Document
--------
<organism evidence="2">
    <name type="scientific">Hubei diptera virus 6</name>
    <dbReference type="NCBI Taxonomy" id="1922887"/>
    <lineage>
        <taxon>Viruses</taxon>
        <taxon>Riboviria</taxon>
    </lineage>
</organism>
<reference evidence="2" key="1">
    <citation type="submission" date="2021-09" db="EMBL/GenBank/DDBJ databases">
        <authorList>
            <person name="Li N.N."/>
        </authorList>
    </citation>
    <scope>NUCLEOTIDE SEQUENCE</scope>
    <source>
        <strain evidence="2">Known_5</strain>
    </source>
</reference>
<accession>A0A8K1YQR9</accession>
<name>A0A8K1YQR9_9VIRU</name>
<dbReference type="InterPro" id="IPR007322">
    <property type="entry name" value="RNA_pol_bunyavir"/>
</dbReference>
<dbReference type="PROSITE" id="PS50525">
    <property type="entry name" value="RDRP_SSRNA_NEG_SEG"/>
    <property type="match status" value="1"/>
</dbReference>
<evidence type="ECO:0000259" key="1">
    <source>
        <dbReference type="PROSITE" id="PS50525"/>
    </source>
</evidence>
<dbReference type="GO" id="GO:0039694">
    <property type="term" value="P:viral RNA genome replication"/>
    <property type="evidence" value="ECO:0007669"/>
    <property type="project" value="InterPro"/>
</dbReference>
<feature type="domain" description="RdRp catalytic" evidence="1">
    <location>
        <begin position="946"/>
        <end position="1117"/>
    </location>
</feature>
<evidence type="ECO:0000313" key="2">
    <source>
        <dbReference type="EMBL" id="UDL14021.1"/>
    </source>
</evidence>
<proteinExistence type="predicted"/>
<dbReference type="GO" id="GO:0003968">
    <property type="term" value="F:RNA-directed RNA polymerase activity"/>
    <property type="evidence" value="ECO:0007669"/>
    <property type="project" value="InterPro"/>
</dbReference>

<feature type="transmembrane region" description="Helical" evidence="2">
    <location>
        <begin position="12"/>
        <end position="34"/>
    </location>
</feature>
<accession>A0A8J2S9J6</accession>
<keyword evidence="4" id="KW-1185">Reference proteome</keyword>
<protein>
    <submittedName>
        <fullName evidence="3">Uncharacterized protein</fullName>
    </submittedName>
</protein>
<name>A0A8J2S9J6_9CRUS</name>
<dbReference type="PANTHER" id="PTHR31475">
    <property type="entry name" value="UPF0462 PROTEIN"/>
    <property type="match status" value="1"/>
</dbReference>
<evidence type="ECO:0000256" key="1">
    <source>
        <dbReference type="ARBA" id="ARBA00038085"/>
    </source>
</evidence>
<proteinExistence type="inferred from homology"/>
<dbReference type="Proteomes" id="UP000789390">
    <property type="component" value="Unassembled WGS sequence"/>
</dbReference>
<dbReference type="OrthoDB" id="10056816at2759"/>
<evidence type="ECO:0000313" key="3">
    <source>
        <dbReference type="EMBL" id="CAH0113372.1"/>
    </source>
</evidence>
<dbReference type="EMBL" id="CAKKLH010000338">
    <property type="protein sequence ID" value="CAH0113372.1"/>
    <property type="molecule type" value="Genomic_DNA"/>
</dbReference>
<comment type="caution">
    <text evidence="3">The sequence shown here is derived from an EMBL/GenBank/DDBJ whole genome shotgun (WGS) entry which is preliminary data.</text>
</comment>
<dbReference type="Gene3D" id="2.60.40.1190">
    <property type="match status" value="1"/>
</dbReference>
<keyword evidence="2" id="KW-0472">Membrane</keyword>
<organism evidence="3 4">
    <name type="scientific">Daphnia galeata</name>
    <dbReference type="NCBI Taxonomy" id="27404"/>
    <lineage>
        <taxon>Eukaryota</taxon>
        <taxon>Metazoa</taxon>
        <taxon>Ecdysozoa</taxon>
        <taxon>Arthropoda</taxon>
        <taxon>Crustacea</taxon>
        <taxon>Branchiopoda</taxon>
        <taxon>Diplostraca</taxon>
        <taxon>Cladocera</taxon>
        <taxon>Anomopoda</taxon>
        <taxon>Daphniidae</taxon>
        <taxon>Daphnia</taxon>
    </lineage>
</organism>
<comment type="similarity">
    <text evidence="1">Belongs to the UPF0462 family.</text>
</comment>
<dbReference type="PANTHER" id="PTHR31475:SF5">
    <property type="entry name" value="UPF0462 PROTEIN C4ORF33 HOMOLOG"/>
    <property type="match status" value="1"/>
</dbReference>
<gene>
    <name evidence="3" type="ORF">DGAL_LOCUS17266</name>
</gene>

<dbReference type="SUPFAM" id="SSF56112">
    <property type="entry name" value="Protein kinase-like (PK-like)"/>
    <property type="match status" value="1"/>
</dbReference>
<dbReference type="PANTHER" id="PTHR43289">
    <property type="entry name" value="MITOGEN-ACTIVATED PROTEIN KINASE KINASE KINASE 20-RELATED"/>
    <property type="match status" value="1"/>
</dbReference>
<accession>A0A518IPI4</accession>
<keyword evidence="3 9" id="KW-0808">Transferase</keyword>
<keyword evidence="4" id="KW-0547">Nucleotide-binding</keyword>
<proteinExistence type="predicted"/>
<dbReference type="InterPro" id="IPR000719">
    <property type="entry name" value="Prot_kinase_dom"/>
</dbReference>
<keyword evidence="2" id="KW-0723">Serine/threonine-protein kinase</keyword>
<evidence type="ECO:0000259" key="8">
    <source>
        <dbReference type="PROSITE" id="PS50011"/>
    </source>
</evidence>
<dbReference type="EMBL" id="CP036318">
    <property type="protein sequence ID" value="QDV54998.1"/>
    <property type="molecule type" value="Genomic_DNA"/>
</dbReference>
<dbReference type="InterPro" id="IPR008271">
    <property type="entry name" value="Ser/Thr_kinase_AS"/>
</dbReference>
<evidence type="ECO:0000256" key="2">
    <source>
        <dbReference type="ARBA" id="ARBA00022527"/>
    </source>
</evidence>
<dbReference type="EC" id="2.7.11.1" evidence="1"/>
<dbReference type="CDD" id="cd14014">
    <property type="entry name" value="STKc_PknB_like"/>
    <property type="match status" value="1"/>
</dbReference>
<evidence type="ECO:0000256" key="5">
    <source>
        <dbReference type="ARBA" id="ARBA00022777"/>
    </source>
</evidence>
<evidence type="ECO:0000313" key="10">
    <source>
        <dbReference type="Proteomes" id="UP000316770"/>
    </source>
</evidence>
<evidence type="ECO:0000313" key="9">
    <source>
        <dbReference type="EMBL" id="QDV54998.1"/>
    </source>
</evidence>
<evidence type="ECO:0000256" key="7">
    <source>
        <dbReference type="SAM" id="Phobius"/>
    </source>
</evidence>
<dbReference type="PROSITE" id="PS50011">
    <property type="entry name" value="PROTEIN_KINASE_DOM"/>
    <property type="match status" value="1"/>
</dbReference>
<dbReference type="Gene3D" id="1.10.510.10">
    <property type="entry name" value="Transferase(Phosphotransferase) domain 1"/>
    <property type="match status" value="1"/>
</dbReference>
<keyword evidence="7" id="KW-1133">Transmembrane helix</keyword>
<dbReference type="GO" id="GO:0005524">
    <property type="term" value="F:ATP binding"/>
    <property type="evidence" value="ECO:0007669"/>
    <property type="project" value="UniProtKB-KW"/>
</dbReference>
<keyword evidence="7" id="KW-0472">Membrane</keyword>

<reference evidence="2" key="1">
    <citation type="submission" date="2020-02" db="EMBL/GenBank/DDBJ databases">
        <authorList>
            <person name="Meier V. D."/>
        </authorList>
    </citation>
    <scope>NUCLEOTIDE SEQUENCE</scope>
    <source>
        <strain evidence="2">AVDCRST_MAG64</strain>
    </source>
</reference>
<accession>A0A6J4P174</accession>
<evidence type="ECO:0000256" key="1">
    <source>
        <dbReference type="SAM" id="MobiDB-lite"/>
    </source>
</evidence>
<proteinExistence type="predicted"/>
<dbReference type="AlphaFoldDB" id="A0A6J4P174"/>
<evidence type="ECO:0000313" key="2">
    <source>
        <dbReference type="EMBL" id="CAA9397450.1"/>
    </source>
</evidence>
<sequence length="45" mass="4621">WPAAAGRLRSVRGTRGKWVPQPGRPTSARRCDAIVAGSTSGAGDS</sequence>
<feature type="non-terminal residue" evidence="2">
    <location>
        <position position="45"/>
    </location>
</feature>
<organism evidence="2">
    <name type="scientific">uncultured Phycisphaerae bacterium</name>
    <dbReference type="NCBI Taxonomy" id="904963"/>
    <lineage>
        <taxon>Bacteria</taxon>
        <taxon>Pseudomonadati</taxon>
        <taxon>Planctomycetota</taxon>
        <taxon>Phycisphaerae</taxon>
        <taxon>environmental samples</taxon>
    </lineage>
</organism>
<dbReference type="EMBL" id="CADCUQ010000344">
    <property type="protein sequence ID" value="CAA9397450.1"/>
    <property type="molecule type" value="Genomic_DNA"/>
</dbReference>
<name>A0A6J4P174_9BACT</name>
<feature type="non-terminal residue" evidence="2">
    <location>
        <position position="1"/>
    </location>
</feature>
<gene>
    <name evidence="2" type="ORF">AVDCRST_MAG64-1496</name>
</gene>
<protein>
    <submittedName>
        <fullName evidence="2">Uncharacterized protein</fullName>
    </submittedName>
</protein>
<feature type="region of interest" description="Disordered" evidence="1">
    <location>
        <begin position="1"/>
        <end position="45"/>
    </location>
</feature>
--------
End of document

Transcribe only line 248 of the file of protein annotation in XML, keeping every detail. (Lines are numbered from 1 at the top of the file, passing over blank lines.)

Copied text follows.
        <position position="1"/>